The price of free medicine in India


By Kaustubh Kulkarni, Reuters

CHENNAI, India — For Ramaiyah Venkat, a retired Indian schoolteacher, the two-hour bus journey every three months to get free insulin is worth it even if he has to queue for hours at the dispensary and sometimes gets less than he needs. Thousands of people like Venkat flock to the huge Rajiv Gandhi General Hospital in Chennai city every day. Chennai is the capital of Tamil Nadu, one of two Indian states offering free medicine for all. The state provides a glimpse of the hurdles India faces as it embarks on a program to extend free drug coverage nationwide. The Rajiv Gandhi hospital is the most convenient for Venkat. He says he is willing to brave the crowds of patients and their families, many sitting on the hospital floor and some eating food, to see a doctor and then queue to collect his medicine. “If I have to buy insulin at a chemist’s shop, I will have to spend hundreds of rupees. Instead, I prefer to spend a few on my visits,” said Venkat after receiving the regular supply of medicine that is essential to treat his diabetes. This time, he said, he got the full three-month dose, but often he has to do with six weeks because of short supplies. A key challenge to expanding the program is that India’s public health system is already underfunded and struggles to meet the needs of 1.2 billion people, 40 percent of whom live below the poverty line of US$1.25 a day. The Tamil Nadu program is popular with poor and working class patients and was opened to all last year after an income eligibility cap was removed, but those seeking treatment often endure lengthy waits and occasional shortages. To keep costs down, the price the state government pays to pharmaceutical makers is low — between one-sixth and one-tenth of retail in a country with already rock-bottom prices thanks to a big generic drugs industry.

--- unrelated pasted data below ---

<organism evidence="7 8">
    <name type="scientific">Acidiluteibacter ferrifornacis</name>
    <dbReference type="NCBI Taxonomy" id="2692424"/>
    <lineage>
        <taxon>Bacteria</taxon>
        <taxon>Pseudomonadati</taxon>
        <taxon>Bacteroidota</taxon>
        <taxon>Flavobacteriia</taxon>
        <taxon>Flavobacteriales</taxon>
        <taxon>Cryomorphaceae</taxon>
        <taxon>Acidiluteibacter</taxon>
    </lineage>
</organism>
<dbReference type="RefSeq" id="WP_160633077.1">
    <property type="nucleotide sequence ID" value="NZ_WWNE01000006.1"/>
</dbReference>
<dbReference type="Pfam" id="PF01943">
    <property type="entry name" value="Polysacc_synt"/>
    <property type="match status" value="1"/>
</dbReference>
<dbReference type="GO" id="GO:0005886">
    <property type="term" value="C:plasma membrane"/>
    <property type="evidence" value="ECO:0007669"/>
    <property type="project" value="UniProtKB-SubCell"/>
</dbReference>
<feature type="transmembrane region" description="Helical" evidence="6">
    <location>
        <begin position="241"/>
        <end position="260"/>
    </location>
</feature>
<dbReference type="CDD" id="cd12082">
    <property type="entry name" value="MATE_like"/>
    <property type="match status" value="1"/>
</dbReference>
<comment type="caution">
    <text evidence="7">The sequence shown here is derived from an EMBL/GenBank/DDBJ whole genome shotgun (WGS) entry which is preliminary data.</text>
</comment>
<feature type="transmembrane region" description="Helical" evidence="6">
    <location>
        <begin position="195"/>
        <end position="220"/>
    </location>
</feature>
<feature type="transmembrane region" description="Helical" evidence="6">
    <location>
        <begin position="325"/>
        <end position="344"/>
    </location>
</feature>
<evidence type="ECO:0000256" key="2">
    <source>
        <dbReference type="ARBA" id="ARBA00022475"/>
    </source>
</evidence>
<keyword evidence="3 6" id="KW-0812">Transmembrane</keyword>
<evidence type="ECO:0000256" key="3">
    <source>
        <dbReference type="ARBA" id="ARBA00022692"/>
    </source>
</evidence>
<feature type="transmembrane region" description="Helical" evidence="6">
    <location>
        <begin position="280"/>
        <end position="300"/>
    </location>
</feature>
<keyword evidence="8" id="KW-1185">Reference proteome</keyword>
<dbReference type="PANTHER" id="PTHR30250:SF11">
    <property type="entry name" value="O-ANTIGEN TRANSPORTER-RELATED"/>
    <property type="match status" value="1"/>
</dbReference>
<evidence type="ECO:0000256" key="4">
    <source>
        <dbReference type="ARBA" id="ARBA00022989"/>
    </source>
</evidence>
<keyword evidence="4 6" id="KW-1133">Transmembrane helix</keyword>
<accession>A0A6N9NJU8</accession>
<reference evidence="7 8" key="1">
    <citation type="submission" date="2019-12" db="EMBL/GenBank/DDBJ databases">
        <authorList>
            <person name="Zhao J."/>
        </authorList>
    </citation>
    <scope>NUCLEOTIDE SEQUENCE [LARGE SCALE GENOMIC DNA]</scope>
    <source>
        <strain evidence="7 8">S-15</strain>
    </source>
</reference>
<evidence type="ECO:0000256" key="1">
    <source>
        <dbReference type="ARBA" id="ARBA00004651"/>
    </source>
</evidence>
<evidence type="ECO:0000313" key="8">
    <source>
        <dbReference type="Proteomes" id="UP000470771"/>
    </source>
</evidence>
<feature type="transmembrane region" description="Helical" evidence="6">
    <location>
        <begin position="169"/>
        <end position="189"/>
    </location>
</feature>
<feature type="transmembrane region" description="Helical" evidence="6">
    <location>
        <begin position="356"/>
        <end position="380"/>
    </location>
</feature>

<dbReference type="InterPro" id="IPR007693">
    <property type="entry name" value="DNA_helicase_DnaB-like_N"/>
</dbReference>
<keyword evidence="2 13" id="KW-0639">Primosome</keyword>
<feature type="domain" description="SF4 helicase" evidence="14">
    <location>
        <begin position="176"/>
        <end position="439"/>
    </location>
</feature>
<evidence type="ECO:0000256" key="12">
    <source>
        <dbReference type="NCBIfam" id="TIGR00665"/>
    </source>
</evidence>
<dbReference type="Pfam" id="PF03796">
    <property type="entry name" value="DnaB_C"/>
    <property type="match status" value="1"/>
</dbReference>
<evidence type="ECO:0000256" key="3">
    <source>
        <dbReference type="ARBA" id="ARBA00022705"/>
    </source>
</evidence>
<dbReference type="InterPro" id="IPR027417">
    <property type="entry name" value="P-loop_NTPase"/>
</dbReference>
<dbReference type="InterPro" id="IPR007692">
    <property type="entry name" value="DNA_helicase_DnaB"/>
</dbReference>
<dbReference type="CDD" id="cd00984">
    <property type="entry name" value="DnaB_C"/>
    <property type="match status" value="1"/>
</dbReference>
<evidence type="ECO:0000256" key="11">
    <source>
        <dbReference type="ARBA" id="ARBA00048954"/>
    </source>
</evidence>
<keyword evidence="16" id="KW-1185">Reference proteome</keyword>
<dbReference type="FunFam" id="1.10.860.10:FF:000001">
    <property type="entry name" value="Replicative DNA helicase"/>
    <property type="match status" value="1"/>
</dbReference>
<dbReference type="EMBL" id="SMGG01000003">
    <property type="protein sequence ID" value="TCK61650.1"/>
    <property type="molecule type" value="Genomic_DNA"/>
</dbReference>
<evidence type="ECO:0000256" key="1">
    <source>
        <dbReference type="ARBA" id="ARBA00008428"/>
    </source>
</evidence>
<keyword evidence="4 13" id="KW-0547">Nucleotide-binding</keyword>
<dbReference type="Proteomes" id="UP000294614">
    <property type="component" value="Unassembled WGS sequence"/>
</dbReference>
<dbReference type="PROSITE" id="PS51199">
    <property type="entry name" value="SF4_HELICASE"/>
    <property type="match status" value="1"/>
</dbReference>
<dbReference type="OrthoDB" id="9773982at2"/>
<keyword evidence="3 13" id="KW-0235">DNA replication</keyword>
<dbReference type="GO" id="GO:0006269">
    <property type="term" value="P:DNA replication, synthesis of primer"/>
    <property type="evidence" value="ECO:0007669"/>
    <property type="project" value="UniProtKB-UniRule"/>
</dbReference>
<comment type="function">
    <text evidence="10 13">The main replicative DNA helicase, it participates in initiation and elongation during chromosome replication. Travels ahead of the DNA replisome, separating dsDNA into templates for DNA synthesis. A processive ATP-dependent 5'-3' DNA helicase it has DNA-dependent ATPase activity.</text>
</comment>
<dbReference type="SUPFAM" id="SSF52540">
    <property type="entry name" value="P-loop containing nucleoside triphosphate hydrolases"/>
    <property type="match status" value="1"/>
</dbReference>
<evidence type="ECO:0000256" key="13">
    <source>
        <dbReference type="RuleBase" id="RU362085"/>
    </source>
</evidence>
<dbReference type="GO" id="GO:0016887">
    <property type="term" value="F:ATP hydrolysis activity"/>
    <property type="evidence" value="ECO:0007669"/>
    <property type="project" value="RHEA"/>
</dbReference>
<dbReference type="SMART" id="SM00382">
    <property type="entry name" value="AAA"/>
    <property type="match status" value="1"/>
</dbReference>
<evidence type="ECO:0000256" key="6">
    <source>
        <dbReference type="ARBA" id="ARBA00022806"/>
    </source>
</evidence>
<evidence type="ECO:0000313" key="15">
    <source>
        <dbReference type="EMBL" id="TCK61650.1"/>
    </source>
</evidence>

That means bigger drug firms tend to supply just a few of the higher-priced medicines, while bulk items like paracetamol are supplied by small firms, a state official said. As a result, stocks can sometimes run out. India’s planned nationwide program has many of the same features, including centralized procurement, an emphasis on cheap generics, a specific list of permitted drugs and distribution limited to government hospitals and clinics. “The intention seems to be very good but I have my reservations on the implementation part,” said Ajay Kumar Sharma, who heads the pharmaceutical and healthcare practice for South Asia and the Middle East at Frost & Sullivan.